Researchers from the Stanford University School of Medicine in California are urging the US Food and Drug Administration to demand that drug manufacturers state how new medications compare with similar treatments on product labels. "In many instances, these statements would indicate that there is no evidence that a new drug is more effective than older ones," according to a Stanford news release.
Stafford and his fellow researchers published an essay on the subject in the New England Journal of Medicine. They recommend that FDA require new drugs to carry a label that says, for example: "Although this drug has been shown to lower blood pressure more effectively than placebo, it has not been shown to be more effective than other members of the same drug class." The researchers believe that "developing more informative labels is consistent with the agency's recently invigorated function as a public health agency." (see back story, A Fresh Perspective at FDA.)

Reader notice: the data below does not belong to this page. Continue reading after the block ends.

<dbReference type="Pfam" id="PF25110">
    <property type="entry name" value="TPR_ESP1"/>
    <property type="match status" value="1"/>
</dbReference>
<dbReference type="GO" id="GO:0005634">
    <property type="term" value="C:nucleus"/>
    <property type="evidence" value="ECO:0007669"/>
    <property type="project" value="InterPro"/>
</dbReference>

The researchers believe that making such information available may influence the decisions made by patients and healthcare insurers. New drugs are often more expensive than existing therapies and may be no more effective. "The public's appetite for the latest drugs might be curbed if patients understood that new treatments aren't necessarily more effective than existing ones," explained the news release.
"Drug and device manufacturers benefit from an unacknowledged information gap that develops as more and more products are tested against placebo, but not each other," said Randell Stafford, associate professor of medicine at the Stanford Prevention Research Center, in the release.
Stephanie Sutton is an assistant editor with PharmTech Europe.